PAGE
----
An unprecedented time has come over all businesses internationally. Even now, no one is entirely sure what’s going to turn out from this pandemic. However, it is crucial to keep in mind what COVID-19 has taught the dental industry. It is that regardless of any situation, using ration and basic principles. It helps with making the most logical conclusion about the industry.
What to Expect in the Next Few Months
After the quarantine, there has been a rush and high demand for the tertiary sector (service) workers. As a result of the months of service that they have missed during the quarantine. However, there have also been many regulations that have been put into place.
One of the more fortunate things about the dentistry industry during COVID-19 is that it’s unlike most other businesses. There is always going to be a demand for dentistry. Tooth decay and wisdom teeth will never go away without the help of professional dental practice. Rather than a loss in revenue, it’s more of a “delayed revenue” because people will need these issues resolved.
Recently, there has been a surge in businesses at many practices that have returned. However, what we don’t know is how the surge will build or drop quickly. There is a limit to what we can predict to happen regarding the pandemic’s magnitude.
Another big topic to speak on is the staff. Many doctors are now back in need of capable staff in this time of urgency. Before, finding staff wasn’t difficult, but because of the virs It’s best to stay prepared, especially in situations like these.
What to Expect in the Long Term
As many practices have been open, it’s been reported that very few have had a negative impact on their revenue/earnings, if any. Of course, there will always be individual exceptions, but for the majority, the dentistry industry is unbelievably resilient.
Shown in the past, recessions have less of an impact in the dental office in comparison to the majority of other businesses. Stock investors predict that dental practices are the least impacted by the pandemic.
One of the key factors in the existing demand for practices is strong selling prices. With such high numbers with dentists, especially in the California area, there is a high demand for equipment and material. Although it may sound counterintuitive, when looking back on the 2008/2009 recession, dental practice selling prices increased. One of the reasons for this increase is the demand they have for dental selling practices. Price and demand play hand in hand with each other in regards to this situation.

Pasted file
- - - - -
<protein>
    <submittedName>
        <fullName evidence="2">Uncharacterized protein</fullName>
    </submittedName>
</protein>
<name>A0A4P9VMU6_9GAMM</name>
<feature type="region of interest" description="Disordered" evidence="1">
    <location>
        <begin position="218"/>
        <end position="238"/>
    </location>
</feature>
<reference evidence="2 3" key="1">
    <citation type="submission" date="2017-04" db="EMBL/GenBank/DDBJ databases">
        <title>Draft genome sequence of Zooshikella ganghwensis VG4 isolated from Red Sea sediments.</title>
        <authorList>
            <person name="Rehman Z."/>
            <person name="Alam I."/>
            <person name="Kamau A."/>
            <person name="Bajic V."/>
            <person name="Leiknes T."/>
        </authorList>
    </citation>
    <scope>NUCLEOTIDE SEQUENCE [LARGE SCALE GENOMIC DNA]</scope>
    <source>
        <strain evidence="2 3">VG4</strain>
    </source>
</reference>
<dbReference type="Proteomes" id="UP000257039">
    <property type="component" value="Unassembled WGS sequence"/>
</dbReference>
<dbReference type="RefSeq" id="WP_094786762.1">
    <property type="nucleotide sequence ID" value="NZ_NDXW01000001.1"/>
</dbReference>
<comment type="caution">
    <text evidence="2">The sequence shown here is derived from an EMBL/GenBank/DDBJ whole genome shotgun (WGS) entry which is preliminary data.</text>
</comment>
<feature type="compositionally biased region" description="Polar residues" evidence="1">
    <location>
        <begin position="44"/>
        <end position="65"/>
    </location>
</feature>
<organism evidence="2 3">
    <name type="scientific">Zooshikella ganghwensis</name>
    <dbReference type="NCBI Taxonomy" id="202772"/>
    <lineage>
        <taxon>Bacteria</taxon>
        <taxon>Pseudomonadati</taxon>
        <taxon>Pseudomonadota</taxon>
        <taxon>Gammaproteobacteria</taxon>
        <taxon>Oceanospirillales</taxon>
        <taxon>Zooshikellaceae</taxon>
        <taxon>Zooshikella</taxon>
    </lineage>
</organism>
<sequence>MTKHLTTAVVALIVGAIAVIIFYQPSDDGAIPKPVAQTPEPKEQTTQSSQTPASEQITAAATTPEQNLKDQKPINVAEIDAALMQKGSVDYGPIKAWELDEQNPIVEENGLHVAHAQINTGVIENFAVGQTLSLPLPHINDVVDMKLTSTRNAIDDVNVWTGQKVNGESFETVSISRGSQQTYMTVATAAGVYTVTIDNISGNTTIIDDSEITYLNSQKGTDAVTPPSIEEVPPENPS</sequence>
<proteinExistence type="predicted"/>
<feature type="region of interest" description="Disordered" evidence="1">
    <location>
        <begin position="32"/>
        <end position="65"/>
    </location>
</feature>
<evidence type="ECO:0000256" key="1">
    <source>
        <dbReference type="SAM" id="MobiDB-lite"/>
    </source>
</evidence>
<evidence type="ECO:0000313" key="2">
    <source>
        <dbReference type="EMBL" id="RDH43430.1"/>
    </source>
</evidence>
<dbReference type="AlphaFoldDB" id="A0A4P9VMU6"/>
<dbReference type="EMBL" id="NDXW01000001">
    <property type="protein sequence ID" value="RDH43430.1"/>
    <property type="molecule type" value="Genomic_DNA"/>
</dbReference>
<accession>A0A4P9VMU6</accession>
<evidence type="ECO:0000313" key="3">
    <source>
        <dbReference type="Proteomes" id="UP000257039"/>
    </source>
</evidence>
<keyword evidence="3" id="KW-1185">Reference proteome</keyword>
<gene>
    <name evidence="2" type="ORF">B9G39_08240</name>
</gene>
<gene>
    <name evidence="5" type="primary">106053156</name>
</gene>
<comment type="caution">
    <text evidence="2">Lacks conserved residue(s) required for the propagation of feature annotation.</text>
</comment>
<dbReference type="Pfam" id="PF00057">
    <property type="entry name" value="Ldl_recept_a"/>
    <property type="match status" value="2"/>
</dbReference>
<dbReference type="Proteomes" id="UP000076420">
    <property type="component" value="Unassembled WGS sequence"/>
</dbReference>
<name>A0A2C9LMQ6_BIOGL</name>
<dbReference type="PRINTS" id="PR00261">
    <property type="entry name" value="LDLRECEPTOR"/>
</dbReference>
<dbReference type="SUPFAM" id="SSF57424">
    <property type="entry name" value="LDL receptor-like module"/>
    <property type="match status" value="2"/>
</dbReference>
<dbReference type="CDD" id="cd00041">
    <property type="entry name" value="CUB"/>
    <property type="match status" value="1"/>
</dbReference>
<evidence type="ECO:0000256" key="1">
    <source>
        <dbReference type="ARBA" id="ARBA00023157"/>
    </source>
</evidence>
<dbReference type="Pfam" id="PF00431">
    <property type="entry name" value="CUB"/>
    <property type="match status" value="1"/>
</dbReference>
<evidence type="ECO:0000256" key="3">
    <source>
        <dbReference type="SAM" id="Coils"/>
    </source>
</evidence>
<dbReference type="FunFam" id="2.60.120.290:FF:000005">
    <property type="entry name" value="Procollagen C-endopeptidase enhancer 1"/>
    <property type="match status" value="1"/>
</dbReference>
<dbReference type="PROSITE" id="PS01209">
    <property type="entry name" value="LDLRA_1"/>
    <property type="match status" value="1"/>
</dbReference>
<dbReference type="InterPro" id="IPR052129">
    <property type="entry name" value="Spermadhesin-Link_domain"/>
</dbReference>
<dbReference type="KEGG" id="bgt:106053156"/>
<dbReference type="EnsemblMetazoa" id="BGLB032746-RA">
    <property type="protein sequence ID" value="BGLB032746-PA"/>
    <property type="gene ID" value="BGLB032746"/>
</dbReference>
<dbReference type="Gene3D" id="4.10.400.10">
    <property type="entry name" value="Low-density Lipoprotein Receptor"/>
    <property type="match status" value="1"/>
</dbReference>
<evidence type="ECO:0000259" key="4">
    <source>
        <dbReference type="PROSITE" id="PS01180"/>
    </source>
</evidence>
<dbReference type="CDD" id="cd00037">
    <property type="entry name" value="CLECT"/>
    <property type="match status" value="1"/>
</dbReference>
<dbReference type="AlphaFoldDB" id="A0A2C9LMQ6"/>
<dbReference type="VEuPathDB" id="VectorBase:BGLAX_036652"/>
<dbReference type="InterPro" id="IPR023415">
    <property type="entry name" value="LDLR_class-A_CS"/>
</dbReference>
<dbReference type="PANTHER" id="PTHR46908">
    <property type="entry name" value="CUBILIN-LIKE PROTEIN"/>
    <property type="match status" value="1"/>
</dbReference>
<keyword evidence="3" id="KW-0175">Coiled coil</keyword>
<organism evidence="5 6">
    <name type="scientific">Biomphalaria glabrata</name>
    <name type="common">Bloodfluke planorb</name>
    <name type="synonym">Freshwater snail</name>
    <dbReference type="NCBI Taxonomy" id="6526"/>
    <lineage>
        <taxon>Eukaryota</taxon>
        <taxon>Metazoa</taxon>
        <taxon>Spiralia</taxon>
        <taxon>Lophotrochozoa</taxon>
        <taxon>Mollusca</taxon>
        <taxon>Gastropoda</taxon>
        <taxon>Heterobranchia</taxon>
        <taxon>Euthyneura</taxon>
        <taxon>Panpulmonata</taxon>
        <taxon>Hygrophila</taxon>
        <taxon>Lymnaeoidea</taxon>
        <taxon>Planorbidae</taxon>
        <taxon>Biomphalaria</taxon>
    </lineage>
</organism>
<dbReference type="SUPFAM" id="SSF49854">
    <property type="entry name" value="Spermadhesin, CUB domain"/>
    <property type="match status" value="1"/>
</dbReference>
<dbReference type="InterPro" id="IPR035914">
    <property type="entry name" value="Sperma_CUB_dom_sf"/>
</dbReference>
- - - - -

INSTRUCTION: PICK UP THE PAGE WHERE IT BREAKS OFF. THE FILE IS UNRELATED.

What We Can Take Away From This Experience
The many dentists and hygienists who are members of the state organizations have contacted legislators with what they believe is appropriate for dentistry as a whole as well as patients. Then, these legislators can contact the government officials, and thus, guidelines can be developed. Dental professionals have a big impact when the collective voice is organized and powerful.
It’s also important to note how fast the industry has been able to adapt to such a hectic time in such a short amount of time. Many doctors have learned new skills like teledentistry and website management. Skills like these help contribute to your business/dental practice growth even when you are at home. The internet is such a powerful tool that will help build up your customer base faster than any other system in today’s society. Additionally, many dental offices have adapted new technologies for infection control, such as the extraoral/intraoral dental suction system, medical-grade HEPA filters, and electrostatic sprayers.
COVID-19 has also taught us the necessities of PPE (Personal Protective Equipment). Many have shrugged it off in the past. It’s been brought to everyone’s attention to the dangers of aerosol particles. Even after the pandemic, PPE is going to be a new norm for the dental industry for safety measures for both the doctor and the staff from contracting any sickness or virus from patients. We’ve also learned the proper methods of infection control. Infection control protocols, like cross-contamination prevention, are practices that will likely carry over to post-COVID-19.
Dental practices need to understand that despite the challenges that have been thrown at the industry, we will be able to stand up again. All crises eventually come to an end, and as long as your values and practice morals deter these obstacles, we will be able to continue. After this pandemic dies down, no individual can undermine the challenges and the obstacles the industry has faced. There are many valuable lessons that we have developed throughout these unprecedented times. Stay strong!
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